The standard economic model of decision making assumes a decision maker makes her choicesto maximize her utility or happiness. Her current emotional state is not explicitly considered.Yet there is a large psychological literature that shows that current emotional state, in particularpositive a#ect, has a signi cant e#ect on decision making. This paper o#ers a way to incorporatethis insight from psychology into economic modeling. Moreover, this paper shows that thissimple insight can parsimoniously explain a wide variety of behaviors.Keywords: A#ect, morale, emotion.JEL: B41, D99, C70, C73, D81.1 IntroductionA moment s introspection will convince most people that their decisions are in uenced, in part, bytheir mood. For instance, the decisions we make when happy are not always the same as those wemake when unhappy. Nor is this merely an impression: There is a large psychological literaturebased on experiments that nds a relationship between a#ect what non-psychologists mi...

Benjamin E. Hermalin; Alice M. Isen

50

Evaluating sites for energy facilities using decision analysis  

Energy Technology Data Exchange (ETDEWEB)

The paper deals with multicriteria decision making for the evaluation of sites for energy facilities using decision analysis. The analysis of complex siting problems is intended to help decision makers make responsible decisions and to provide logic and documentation supporting the decision for regulatory authorities, shareholders in companies involved, and the public. To achieve this, the analysis must address those features causing the siting complexity. These features include incommensurable environmental and economic impacts resulting from any decision, significant uncertainties about those impacts, knowledge from many disciplines necessary to describe the possible impacts, and the requirement to integrate all of the impact information in the evaluation process using value judgements. The decision analysis approach for siting is designed to address these features. Decision analysis is based on a set of logical principles. It provides procedures to obtain the information about possible economic, health, safety, environmental, socioeconomics, and political impacts of each siting alternative. Some of these procedures concern the systematic elicitation of necessary professional judgement and all include expression of uncertainties. Another aspect of decision analysis is the theory and procedures to quantify the value judgements necessary for apppraising impacts. These are all integrated in the methodology to evaluate sites and conduct sensitivity analysis. 1 drawing.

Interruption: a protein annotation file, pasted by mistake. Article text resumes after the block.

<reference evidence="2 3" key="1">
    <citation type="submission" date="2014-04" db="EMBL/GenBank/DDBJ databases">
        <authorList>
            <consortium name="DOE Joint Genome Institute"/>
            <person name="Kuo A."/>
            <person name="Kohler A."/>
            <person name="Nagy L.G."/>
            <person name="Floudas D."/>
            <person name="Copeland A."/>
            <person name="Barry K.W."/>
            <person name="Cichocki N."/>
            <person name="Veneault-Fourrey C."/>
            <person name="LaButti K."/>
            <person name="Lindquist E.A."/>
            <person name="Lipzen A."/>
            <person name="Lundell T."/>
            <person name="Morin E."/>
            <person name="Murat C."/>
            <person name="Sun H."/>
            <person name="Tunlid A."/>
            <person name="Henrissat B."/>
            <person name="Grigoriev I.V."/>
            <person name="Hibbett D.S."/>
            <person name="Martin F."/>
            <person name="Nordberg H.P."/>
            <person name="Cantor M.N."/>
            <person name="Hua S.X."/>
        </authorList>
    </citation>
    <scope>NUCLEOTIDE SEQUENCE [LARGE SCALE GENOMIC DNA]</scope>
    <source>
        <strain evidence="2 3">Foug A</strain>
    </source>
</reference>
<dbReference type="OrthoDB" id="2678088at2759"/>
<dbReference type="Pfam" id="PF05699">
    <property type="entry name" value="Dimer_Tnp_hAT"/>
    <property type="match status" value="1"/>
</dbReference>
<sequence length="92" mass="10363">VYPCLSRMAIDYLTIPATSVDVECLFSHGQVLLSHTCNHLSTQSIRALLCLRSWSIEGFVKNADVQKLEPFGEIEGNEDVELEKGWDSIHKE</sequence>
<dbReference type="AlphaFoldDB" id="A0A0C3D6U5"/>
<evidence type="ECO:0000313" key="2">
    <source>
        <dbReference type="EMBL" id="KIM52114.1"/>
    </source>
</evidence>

Keeney, R.L.; Carlsen, A.J. (ed.)

1987-01-01

51

Complementary cognitive capabilities, economic decision making, and aging.  

UK PubMed Central (United Kingdom)

Fluid intelligence decreases with age, yet evidence about age declines in decision-making quality is mixed: Depending on the study, older adults make worse, equally good, or even better decisions than younger adults. We propose a potential explanation for this puzzle, namely that age differences in decision performance result from the interplay between two sets of cognitive capabilities that impact decision making, one in which older adults fare worse (i.e., fluid intelligence) and one in which they fare better (i.e., crystallized intelligence). Specifically, we hypothesized that older adults' higher levels of crystallized intelligence can provide an alternate pathway to good decisions when the fluid intelligence pathway declines. The performance of older adults relative to younger adults therefore depends on the relative importance of each type of intelligence for the decision at hand. We tested this complementary capabilities hypothesis in a broad sample of younger and older adults, collecting a battery of standard cognitive measures and measures of economically important decision-making "traits"-including temporal discounting, loss aversion, financial literacy, and debt literacy. We found that older participants performed as well as or better than younger participants on these four decision-making measures. Structural equation modeling verified our hypothesis: Older participants' greater crystallized intelligence offset their lower levels of fluid intelligence for temporal discounting, financial literacy, and debt literacy, but not for loss aversion. These results have important implications for public policy and for the design of effective decision environments for older adults. (PsycINFO Database Record (c) 2013 APA, all rights reserved).

Li Y; Baldassi M; Johnson EJ; Weber EU

2013-09-01

52

Complementary cognitive capabilities, economic decision making, and aging.  

Science.gov (United States)